While I was at Bible College (a long time ago now, or so it seems) I wrote at article about missionary principles in the Book of Acts. As I studied the various Bible Encyclopedia articles on the cities of Acts I was surprised to find how many of them where based on William M. Ramsay’s 1907 work on the subject, which at the that time, had not been superseded. For that reason I am very pleased to be able to make it available free of charge.

William M. Ramsay [1851-1939], The Cities of St Paul. Their Influence on His Life and Thought. London: Hodder & Stoughton, 1907. Hbk. pp.452. This title is in the Public Domain

Table of Contents

Part I – Paulinism in the Graeco-Roman World

§ I. Introduction
§ II. The Pauline Philosophy of History
§ III. The Pauline Contrasted with the Method .
§ IV. St Paul and Hellenism
§ V. Hellenism and Hebraism
§ VI. The Empire as the World’s Hope
§ VII. Paulinism in the Roman Empire
§ VIII. Conclusion

PART II – Tarsus

§ I. Introduction
§ II. The Situation of Tarsus
§ III. Tarsus and the Plain of Cilicia
§ IV. Tarsus, the River and the Sea
§ V. Tarsus and the Cilician Gates
§ VI. The Ionians in Early Tarsus
§ VII. Tarsus as an Oriental Town
§ VIII. Legends of Early Tarsus
§ IX. The Religion of Tarsus
§ X. The Revival of Greek Influence
§ XI. Tarsus as the Greek Colony Antiocheia
§ XII. The Greeks in Tarsus-Antiocheia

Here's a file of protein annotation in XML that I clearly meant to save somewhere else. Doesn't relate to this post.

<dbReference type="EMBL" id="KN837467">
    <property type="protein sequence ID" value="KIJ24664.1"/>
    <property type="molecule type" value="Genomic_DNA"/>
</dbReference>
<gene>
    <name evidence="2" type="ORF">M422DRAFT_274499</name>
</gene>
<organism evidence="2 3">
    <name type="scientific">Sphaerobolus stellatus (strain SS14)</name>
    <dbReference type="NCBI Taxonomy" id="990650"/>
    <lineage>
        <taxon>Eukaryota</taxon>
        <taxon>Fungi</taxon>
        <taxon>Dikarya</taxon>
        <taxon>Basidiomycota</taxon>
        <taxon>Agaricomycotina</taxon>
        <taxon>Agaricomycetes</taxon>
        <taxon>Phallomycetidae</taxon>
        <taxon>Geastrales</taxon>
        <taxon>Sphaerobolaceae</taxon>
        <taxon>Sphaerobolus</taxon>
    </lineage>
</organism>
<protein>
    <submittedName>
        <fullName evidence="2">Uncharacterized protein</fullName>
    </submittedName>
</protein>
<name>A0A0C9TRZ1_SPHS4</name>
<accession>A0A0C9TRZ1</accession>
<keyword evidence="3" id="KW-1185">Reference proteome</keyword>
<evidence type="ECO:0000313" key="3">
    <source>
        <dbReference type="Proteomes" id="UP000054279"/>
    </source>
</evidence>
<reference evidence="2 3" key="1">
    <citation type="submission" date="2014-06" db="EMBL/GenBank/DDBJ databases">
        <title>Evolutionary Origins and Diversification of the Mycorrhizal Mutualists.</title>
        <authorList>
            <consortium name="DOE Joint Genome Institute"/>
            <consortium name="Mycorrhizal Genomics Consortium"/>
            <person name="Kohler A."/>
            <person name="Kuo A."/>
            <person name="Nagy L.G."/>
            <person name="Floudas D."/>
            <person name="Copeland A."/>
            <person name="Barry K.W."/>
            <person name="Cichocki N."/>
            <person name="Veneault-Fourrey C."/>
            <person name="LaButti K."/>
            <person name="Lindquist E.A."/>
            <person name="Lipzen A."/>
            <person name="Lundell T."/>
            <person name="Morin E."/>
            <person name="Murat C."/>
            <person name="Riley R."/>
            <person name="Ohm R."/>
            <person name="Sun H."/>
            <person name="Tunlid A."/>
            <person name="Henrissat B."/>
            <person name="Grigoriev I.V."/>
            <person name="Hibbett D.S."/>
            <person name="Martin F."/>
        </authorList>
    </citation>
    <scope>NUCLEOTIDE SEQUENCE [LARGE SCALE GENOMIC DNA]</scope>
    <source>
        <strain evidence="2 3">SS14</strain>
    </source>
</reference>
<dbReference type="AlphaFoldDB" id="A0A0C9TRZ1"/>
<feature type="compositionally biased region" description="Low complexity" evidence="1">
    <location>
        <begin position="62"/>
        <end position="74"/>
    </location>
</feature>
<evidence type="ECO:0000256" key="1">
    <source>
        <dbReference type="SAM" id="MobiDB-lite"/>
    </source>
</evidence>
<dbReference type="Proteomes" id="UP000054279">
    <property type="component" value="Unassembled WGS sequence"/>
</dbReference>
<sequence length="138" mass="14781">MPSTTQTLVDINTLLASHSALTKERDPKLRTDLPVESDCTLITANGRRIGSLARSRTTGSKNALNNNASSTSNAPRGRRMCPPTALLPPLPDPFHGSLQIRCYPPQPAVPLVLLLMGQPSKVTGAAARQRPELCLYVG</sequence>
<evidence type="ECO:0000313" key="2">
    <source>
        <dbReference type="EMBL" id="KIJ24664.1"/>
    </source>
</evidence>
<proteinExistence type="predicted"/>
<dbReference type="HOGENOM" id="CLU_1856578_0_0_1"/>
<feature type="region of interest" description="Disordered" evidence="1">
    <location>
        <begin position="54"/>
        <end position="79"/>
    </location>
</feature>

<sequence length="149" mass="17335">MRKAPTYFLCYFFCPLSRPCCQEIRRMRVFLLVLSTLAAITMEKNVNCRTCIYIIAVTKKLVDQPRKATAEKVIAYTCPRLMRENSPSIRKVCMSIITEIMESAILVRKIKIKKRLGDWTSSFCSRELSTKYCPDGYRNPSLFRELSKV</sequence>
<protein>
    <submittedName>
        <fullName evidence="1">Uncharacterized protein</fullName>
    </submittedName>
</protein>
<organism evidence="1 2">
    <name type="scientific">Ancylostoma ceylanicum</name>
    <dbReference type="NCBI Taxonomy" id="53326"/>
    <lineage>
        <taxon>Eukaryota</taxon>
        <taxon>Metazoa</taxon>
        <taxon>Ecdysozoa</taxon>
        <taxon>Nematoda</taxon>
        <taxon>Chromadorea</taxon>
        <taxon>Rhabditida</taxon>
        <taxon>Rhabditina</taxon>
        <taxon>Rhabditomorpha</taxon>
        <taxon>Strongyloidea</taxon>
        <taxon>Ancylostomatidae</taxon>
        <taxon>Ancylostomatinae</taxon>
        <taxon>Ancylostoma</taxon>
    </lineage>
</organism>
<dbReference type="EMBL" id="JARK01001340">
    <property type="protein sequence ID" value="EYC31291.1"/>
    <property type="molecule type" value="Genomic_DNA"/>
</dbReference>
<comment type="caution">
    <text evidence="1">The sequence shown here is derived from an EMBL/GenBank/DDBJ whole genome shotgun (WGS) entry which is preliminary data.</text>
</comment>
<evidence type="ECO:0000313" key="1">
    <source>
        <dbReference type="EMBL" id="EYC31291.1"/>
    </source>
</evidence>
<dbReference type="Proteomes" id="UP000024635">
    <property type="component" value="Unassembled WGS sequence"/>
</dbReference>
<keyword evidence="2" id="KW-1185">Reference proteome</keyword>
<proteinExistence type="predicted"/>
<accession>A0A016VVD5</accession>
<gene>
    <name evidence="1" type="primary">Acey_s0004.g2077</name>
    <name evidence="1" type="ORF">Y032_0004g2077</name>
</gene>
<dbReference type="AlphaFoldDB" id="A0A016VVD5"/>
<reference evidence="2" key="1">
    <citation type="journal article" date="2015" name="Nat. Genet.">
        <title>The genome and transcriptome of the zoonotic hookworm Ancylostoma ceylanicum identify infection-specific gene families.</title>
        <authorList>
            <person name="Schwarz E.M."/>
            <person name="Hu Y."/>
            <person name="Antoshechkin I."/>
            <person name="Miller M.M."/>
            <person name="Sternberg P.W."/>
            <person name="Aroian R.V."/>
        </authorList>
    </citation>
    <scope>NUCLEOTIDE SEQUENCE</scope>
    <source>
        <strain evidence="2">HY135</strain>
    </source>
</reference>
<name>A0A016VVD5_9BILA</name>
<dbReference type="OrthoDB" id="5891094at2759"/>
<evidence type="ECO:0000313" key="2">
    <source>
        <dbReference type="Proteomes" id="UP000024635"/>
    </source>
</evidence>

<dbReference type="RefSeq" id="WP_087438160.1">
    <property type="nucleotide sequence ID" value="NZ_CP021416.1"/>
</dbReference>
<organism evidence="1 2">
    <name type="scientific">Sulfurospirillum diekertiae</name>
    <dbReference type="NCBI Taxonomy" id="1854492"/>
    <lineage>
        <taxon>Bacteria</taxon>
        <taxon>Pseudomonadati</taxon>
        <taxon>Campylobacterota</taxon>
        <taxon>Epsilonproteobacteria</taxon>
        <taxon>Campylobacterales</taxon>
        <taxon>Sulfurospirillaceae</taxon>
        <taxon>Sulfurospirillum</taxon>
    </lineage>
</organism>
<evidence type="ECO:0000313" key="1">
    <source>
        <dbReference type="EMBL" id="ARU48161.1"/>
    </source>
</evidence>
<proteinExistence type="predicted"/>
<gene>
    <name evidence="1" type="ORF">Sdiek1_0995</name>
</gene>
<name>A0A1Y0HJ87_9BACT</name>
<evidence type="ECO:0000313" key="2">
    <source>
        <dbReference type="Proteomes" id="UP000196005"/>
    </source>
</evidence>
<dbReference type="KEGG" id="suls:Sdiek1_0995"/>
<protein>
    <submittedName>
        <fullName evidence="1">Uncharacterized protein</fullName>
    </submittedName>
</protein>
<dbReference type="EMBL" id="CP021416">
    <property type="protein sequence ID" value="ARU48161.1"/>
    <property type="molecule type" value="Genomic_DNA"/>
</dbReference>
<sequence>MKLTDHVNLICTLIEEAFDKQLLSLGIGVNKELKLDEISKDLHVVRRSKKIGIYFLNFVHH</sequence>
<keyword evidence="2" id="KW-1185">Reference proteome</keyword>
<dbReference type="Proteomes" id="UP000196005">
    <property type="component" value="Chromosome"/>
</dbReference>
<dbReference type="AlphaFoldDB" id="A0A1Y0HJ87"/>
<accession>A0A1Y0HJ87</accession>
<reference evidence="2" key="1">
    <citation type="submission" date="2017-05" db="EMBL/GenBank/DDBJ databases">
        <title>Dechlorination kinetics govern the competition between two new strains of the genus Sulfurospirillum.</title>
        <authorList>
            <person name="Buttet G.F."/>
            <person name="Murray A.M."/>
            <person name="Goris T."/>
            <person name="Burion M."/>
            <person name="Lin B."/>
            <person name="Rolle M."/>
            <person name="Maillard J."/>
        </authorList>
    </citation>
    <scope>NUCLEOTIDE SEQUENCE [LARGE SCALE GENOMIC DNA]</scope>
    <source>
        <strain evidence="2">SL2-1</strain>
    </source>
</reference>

§ XIII. The Jews in Tarsus 169
§ XIV. The Jews settled in Tarsus in l 7 l B.C.
§ XV. Tarsus the Hellenistic City
§ XVI. Tarsus as Capital of · the Roman Province Cilicia
§ XVII. The Oriental Spirit ‘in Tarsus
§ XVIII. Romans otherwise Tarsians
§ XIX. The Tarsian Democracy
§·XX. Athenodorus of Tarsus
§ XXI. The Reform of the Tarsian Constitution by Athenodorus
§ XXII. The University of Tarsus
§ XXIII. Tarsus under the Empire

Part III – Antioch

§ I. The City and its Foundation
§ II. The Jews in Pisidian Antioch
§ III. The Greek Colonists in Early Antioch
§ IV. The Phrygians of Antioch
§ V. Antioch a City of Galatia
§ VI. Character of the Original Hellenic City
§ VII. The Roman Colony of Pisidian Antioch
§ VIII. Hellenism in Pisidian Antioch
§ IX. The Religion of Antioch
§ X. First Appearance of Paul and Barnabas in the Antiochian Synagogue
§ XL Paul’s First Address to a Galatian Audience
§ XII. The Approach to the Gentiles
§ XIII. The Door of the Gentiles

Part IV – Iconium

§ I. Natural and National Character
§ II. The Religion of Iconium
§III. The Territory of Iconium
§IV. Iconium a City of Galatia
§ V. The Constitution of the Hellenic City Iconium
§VII. Iconium as a Roman City
§VIII. The Roman Colony of Iconium
§IX. St Paul at Iconium
§ x. The Christian Cults of Iconium

Part V – Derbe

Part VI – Lystra

§I. Situation and Character
§II. Character of the Five Cities

Part VII – St Paul in the Roman World

Notes